Photo worth seeing: Body lice as effective plague vectors

The Pavlovsky glands (orange-red) of this fluorescent human body louse are infected with the plague pathogen Yersinia Pestis. © David M. Bland

Body lice (Pediculus humanus humanus) are parasites that feed on human blood. They live primarily on human skin and body hair and lay their eggs on the inside of clothing. The strong legs have pincers that the lice use to cling to a person’s body hair. If a body louse bites, it causes small, red holes in the skin, similar in size to pinholes. It releases a salivary secretion through its mouthparts, which causes unpleasant itching and can transmit diseases.

It is known that body lice can transmit the bacterium Yersinia Pestis, which is responsible for the plague. However, the spread by the body louse was previously considered too inefficient. Instead, fleas and rats are considered the main spreaders of the plague. David Bland and his team from the National Institute of Allergy and Infectious Disease (NIAID) in the United States have now re-examined the role of body lice in the transmission of the plague pathogen.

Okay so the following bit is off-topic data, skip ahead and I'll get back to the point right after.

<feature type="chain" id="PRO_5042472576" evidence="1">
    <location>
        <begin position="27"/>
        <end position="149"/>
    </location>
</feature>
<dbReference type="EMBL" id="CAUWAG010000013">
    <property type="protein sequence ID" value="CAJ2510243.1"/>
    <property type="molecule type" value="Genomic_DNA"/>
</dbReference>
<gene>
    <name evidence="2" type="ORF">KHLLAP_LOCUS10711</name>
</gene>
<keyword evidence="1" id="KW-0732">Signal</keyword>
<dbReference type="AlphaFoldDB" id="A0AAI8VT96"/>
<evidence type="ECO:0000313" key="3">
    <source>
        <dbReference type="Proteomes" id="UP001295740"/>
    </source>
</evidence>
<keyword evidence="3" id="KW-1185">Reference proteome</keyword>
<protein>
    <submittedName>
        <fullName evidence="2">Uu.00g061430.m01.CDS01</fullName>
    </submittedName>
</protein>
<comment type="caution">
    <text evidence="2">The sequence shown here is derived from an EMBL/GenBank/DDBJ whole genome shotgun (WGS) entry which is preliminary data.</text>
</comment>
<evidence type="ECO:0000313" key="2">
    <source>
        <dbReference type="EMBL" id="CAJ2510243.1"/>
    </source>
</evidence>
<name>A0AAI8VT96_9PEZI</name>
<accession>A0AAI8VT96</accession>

They found that Yersinia Pestis could infect both the digestive tract and the so-called Pavlovsky glands of the body lice. These are salivary glands in the louse’s head that produce saliva secretion. The photo shows a fluorescent louse whose infected glands are marked in orange-red. The researchers assume that the infected secretion is secreted onto the mouthparts. The pathogen can thus be transmitted to humans through a bite.

This means that the plague bacterium can spread both through the feces and through the infected secretions of the lice, with more pathogens being transmitted in the latter. Transmission by the body louse appears to be much more efficient than previously assumed. According to the researchers, body lice could have played a decisive role in previous pandemic plague outbreaks, especially in the Middle Ages.

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